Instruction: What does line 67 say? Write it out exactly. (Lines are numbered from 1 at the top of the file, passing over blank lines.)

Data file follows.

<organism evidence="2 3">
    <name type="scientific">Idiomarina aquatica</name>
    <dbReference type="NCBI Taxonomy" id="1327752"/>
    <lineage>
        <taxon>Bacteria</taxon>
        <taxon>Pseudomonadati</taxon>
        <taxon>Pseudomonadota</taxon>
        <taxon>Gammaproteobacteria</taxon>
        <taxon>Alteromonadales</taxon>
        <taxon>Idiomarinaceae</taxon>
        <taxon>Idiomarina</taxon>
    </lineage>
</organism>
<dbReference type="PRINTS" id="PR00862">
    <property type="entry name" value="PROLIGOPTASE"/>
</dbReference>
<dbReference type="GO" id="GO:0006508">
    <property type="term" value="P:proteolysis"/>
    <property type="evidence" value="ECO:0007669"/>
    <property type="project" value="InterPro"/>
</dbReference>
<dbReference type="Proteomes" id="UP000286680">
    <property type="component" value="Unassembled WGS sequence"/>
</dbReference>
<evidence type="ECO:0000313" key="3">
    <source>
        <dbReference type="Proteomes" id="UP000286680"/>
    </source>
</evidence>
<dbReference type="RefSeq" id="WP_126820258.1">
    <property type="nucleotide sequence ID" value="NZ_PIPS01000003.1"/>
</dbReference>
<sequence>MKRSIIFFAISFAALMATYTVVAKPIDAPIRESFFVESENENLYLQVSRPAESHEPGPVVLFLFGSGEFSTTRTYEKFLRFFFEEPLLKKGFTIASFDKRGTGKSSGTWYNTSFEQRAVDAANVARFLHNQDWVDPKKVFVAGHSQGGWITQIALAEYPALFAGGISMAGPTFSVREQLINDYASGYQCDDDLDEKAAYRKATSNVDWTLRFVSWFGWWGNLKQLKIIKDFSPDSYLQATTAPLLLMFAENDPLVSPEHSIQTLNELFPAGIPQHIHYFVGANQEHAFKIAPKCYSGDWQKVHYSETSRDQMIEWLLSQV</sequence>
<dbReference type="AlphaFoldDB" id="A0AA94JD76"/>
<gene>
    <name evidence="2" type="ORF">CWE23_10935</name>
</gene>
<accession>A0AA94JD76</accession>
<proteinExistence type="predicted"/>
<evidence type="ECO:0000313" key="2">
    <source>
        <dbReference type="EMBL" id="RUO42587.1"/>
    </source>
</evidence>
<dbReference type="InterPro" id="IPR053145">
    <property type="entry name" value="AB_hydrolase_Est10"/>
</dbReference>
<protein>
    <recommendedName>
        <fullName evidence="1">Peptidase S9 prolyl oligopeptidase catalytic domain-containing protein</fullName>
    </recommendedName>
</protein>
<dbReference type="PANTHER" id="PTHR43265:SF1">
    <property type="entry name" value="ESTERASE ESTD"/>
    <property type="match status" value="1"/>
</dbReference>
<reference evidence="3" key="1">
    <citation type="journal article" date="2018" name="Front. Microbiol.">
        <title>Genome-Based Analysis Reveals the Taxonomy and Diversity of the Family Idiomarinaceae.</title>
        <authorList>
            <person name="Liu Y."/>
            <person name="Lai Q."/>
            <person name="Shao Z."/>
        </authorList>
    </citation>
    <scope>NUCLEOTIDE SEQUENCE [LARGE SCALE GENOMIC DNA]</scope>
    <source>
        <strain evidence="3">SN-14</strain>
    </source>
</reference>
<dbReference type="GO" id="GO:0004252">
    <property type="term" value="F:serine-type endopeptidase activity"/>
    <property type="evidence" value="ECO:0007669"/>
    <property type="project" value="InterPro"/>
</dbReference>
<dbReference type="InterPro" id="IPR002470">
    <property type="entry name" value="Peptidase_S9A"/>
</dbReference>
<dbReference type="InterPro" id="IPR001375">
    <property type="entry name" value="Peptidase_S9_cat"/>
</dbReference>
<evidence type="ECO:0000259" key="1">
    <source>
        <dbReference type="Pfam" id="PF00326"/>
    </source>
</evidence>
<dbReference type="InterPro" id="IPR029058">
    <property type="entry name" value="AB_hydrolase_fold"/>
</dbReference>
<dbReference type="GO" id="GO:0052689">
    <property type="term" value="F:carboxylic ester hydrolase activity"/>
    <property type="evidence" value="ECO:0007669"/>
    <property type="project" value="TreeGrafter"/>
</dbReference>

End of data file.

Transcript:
    <source>